I believe him but it would be difficult to verify the above. However, he told me a bit about his family. His son, Paul Meldrum, played for Carlton. His father was an architect and employed a nanny for his children. His brother was Lord Mayor of Melbourne and snaffled his architect father's estate while the fascinating man was overseas. Oops, I think I might have given you a clue with the footballer's name. I thought I'd tease you a bit by not putting the fascinating man's name in the title. Okay, the surname is Meldrum but it's not Max, even though he was a famous artist, and it's not Mollie.

He's writing a book called "From One Damn Thing to Another" which sums up the above fairly well. I think it should come with an audio version so that the "flavour" I experienced can be shared. What a wonderful TV series could be made from this book if a multi-talented actor could be found for the role of James Meldrum .

The following can be checked on trove and art/architecture websites. James was an artist, winning an important prize at the age of 17, and featuring in exhibitions with many notable artists. James told me his other son was overseas; he might be the famed jazz clarinetist in Britain. James Meldrum's brother was Richard who followed the father's occupation as architect; the firm is still prominent. Richard's term as Mayor was marked by a return to tradition and the banning of cars in some parts of the city. James and Richard were the sons of Percival Meldrum, who designed many well-known buildings.

NAME: James Meldrum
OVERVIEW: James Meldrums paintings were first shown in London, then at Kozminsky galleries in Melbourne 1953. His large, colourful, surrealistic canvases depicting non functional furniture have appeared in many exhibitions and won him the 1971 Sulman Prize. He held about 30 solo exhibitions 1951 2006 including in London, Sydney and Melbourne. Widely traveled, his commissions included a number of mural commissions for architectural firms in Melbourne and Brisbane.

N.B. Durham Place (Rosebud Fishing Village ) was named after Emily Durham, the grandmother of Judith Mavis Cock whose daughter married Bill Cock, a D.F.C. winner. Judith spent her summer holidays there until 1949 before Bill moved to Tasmania. Unfortunately the timber house in the middle of the block on the west side of Durham Place has been demolished. When she started singing with Frank Trainor's band Judith used her mother's maiden name.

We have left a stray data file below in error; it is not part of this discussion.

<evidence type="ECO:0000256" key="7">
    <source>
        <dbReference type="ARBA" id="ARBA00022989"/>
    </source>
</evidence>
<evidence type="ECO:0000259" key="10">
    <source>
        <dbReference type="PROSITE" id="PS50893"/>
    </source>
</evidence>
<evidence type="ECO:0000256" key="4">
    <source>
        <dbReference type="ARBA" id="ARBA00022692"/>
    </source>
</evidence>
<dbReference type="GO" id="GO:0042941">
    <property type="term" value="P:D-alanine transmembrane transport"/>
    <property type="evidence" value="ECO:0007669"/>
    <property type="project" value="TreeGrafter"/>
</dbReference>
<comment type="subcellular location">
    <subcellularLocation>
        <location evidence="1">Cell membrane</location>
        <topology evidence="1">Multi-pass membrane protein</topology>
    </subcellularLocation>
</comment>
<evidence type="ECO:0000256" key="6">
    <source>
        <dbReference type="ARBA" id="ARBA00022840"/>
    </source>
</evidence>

3 comment(s), latest 3 years, 4 months ago


Most pioneers worked from dawn to dusk but Saturday was THE BIG DAY. They would work on Saturday morning (as even the V.F.L. players did and Jock McHale, famed Collingwood coach and a foreman at Carlton and United Breweries, once kept an opposition player late at work before a Grand Final involving his team and the Maggies.)
Saturday was the day for footy and feasting. The second activity occurred at the local dances. Not one man would dare admit that the only reason most of them attended the dances was to scoff down the entries in the COMPETITION! Every family had to bring a plate and while no wife or mother would admit it, there was a fair dinkum competition to surpass the culinary skills of all the other women.

Most footballers did pre-career training. Because of their workload and the lack of lighting, most bush footballers would have relied on their experience at State School up to Grade 8 (Merit Certificate.) The old cliche of four laps of the cricket pitch probably summed up any training that was done.

TULLAMARINE had a team in the late 1920's, according to Harry Heaps, who was a nuggety rover in the words of one of his team mates. In 1929 the Tullamarine school played the Keilor school at Keilor as a curtain raiser to the men's match.(Sunshine Advocate, 16-8-1929, page 7.) In the school match, all of Keilor's best players could equally well have been claimed as descendants of Tullamarine pioneers, the Fox, Wallace and Brown families living on the Tulla side of the Arundel bridge and David MilburnMcHALE, FOX, WALLACE, BROWN, DALLEY having leased "Fairfield" (400 acres north of Sharps Rd and west of Broadmeadows Rd) in 1868. The best of the Tullamarine boys were Dalley (Springbank or Mansfield's Triangle), Crotty (Broomfield), Reddan (Hillside), Parr (The Elms or Annandale).